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Nutrition News: Fruits and Vegetables to Your Health

Charlyn Fargo on

Fruits and Vegetables to Your Health

This is National Fruits & Veggies Month -- a great time to boost your intake and improve your health at the same time. Collectively, fruits and vegetables give a boost to our minds, our bodies and our souls. While we often single out certain ones as superfoods -- blueberries, strawberries, pomegranates, broccoli -- in reality, a healthy diet needs variety from all different kinds of fruits and vegetables.

A study published in the British Journal of Nutrition explored the relationship between consumption of flavonoid-rich foods and flavonoid compounds and the risk of all-cause mortality in a group of over 93,145 young and middle-aged U.S. women (average age 36) in the Nurses' Health Study II.

Flavonoids are bioactive compounds found in foods such as tea, red wine, fruits and vegetables. Higher intakes of specific flavonoids and flavonoid-rich foods have been linked to reduced mortality from specific vascular diseases and cancers. However, this study looked at the importance of flavonoid-rich foods and flavonoids in preventing all-cause mortality.

During the follow-up period, 1,808 participants died. When compared with non-consumers, frequent consumers of red wine, tea, peppers, blueberries and strawberries were at reduced risk of all-cause mortality. Researchers said the findings support the rationale for making food-based dietary recommendations.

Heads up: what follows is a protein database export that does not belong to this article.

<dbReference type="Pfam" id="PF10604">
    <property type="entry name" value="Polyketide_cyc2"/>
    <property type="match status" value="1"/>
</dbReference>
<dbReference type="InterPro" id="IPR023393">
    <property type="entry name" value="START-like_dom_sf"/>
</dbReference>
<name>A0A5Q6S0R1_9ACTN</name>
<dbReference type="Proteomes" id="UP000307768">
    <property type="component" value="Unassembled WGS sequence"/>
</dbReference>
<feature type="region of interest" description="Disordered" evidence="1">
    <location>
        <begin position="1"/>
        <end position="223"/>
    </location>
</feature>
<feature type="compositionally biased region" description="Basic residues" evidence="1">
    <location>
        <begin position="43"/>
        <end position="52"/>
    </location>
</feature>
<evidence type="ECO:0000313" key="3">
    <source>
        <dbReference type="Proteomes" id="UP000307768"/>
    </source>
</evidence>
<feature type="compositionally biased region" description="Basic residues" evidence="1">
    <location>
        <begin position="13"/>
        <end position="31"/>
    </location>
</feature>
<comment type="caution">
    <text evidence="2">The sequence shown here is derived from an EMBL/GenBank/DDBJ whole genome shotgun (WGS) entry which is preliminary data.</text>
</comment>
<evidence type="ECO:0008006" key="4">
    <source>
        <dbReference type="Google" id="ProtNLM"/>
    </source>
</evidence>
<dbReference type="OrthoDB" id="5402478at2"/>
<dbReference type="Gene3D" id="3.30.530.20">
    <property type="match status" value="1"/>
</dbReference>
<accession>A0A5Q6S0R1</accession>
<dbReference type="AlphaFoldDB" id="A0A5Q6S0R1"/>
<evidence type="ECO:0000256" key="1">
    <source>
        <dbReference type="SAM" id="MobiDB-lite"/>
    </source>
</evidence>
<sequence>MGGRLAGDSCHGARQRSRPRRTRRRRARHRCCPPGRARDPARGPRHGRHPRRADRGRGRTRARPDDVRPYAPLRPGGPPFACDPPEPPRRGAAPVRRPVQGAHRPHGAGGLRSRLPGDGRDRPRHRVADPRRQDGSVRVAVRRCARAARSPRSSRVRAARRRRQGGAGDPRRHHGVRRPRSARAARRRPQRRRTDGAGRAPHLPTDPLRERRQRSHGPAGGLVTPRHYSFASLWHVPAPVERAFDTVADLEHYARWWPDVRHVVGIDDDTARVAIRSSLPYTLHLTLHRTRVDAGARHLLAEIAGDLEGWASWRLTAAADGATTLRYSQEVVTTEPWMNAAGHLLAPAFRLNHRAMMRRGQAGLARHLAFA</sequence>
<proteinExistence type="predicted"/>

The bottom line? Fruits and vegetables not only keep you healthy, but also can help you live longer. Choose them often and choose variety.

 

How do you increase your intake? Add them to each meal: berries on your oatmeal or yogurt, spinach in an omelet, lettuce and tomato on a sandwich, salad with your pizza, fruit for dessert, smoothies for a snack. I often plan two vegetables for dinner rather than just one. Keep fruits and vegetables within easy reach, and your intake will increase. Clean the cauliflower and broccoli when you bring it home, so it's ready for snacking. Keep a veggie tray that can be pulled out for an appetizer. Plan a fruit salad at dinner. Soon, you'll be filling half your plate with fruits and vegetables, the recommended amount in the latest Dietary Guidelines.

Q and A

Q: How do you know if you're getting enough vitamin C?

A: Most of us do. Adult women (who aren't pregnant or breastfeeding) need 75 milligrams of vitamin C per day. Adult men need 90 milligrams. A half-cup of raw red bell pepper or 3/4 cup of orange juice will provide what you need, and a half-cup of cooked broccoli provides half of what you need. Your body doesn't make or store vitamin C, so you must eat it every day. Some people are more at risk of deficiency. These include those with an overall poor diet, those with kidney disease who get dialysis, heavy drinkers and smokers. Smokers need an extra 35 milligrams of vitamin C per day to help repair the damage caused by free radicals that form from smoking. If you're among the 7% of Americans who aren't getting enough vitamin C, you'll notice symptoms within 3 months. Those symptoms can include bleeding gums, dry skin, fatigue and a weakened immune system. The best sources of vitamin C include citrus such as oranges and grapefruit, strawberries, red bell peppers, cantaloupe, mango and tomatoes.

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